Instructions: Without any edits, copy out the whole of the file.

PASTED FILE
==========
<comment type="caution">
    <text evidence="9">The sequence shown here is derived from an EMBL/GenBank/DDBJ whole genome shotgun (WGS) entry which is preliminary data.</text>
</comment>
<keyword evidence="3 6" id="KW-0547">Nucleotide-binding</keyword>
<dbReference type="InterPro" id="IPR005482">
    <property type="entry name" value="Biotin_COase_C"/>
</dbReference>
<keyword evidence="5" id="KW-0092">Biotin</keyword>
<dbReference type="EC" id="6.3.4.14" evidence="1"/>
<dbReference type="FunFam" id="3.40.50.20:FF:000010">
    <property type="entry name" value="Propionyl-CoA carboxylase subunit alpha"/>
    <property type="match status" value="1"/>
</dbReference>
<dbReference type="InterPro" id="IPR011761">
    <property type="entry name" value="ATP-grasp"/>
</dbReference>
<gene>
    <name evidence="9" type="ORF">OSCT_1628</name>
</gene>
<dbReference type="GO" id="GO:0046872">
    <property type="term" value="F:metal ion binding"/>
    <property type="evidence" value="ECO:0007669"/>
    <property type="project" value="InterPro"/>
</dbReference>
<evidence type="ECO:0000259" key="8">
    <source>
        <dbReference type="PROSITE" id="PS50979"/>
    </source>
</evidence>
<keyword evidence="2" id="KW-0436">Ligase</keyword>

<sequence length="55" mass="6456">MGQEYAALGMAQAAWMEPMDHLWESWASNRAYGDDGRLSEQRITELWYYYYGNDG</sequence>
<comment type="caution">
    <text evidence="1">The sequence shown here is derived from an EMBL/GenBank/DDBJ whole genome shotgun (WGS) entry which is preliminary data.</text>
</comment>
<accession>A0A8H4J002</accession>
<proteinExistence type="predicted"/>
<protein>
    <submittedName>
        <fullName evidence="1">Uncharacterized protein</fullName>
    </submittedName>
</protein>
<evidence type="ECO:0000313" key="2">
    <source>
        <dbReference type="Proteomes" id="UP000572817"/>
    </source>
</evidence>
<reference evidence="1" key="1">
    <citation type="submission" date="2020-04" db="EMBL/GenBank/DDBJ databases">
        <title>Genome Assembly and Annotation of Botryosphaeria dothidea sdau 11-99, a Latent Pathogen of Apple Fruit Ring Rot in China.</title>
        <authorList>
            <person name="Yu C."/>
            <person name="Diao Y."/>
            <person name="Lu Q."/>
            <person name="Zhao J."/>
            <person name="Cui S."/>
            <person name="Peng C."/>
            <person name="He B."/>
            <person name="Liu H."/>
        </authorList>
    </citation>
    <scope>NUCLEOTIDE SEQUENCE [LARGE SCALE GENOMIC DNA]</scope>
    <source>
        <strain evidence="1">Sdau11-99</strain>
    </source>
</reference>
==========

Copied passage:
<comment type="caution">
    <text evidence="9">The sequence shown here is derived from an EMBL/GenBank/DDBJ whole genome shotgun (WGS) entry which is preliminary data.</text>
</comment>
<keyword evidence="3 6" id="KW-0547">Nucleotide-binding</keyword>
<dbReference type="InterPro" id="IPR005482">
    <property type="entry name" value="Biotin_COase_C"/>
</dbReference>
<keyword evidence="5" id="KW-0092">Biotin</keyword>
<dbReference type="EC" id="6.3.4.14" evidence="1"/>
<dbReference type="FunFam" id="3.40.50.20:FF:000010">
    <property type="entry name" value="Propionyl-CoA carboxylase subunit alpha"/>
    <property type="match status" value="1"/>
</dbReference>
<dbReference type="InterPro" id="IPR011761">
    <property type="entry name" value="ATP-grasp"/>
</dbReference>
<gene>
    <name evidence="9" type="ORF">OSCT_1628</name>
</gene>
<dbReference type="GO" id="GO:0046872">
    <property type="term" value="F:metal ion binding"/>
    <property type="evidence" value="ECO:0007669"/>
    <property type="project" value="InterPro"/>
</dbReference>
<evidence type="ECO:0000259" key="8">
    <source>
        <dbReference type="PROSITE" id="PS50979"/>
    </source>
</evidence>
<keyword evidence="2" id="KW-0436">Ligase</keyword>

<sequence length="55" mass="6456">MGQEYAALGMAQAAWMEPMDHLWESWASNRAYGDDGRLSEQRITELWYYYYGNDG</sequence>
<comment type="caution">
    <text evidence="1">The sequence shown here is derived from an EMBL/GenBank/DDBJ whole genome shotgun (WGS) entry which is preliminary data.</text>
</comment>
<accession>A0A8H4J002</accession>
<proteinExistence type="predicted"/>
<protein>
    <submittedName>
        <fullName evidence="1">Uncharacterized protein</fullName>
    </submittedName>
</protein>
<evidence type="ECO:0000313" key="2">
    <source>
        <dbReference type="Proteomes" id="UP000572817"/>
    </source>
</evidence>
<reference evidence="1" key="1">
    <citation type="submission" date="2020-04" db="EMBL/GenBank/DDBJ databases">
        <title>Genome Assembly and Annotation of Botryosphaeria dothidea sdau 11-99, a Latent Pathogen of Apple Fruit Ring Rot in China.</title>
        <authorList>
            <person name="Yu C."/>
            <person name="Diao Y."/>
            <person name="Lu Q."/>
            <person name="Zhao J."/>
            <person name="Cui S."/>
            <person name="Peng C."/>
            <person name="He B."/>
            <person name="Liu H."/>
        </authorList>
    </citation>
    <scope>NUCLEOTIDE SEQUENCE [LARGE SCALE GENOMIC DNA]</scope>
    <source>
        <strain evidence="1">Sdau11-99</strain>
    </source>
</reference>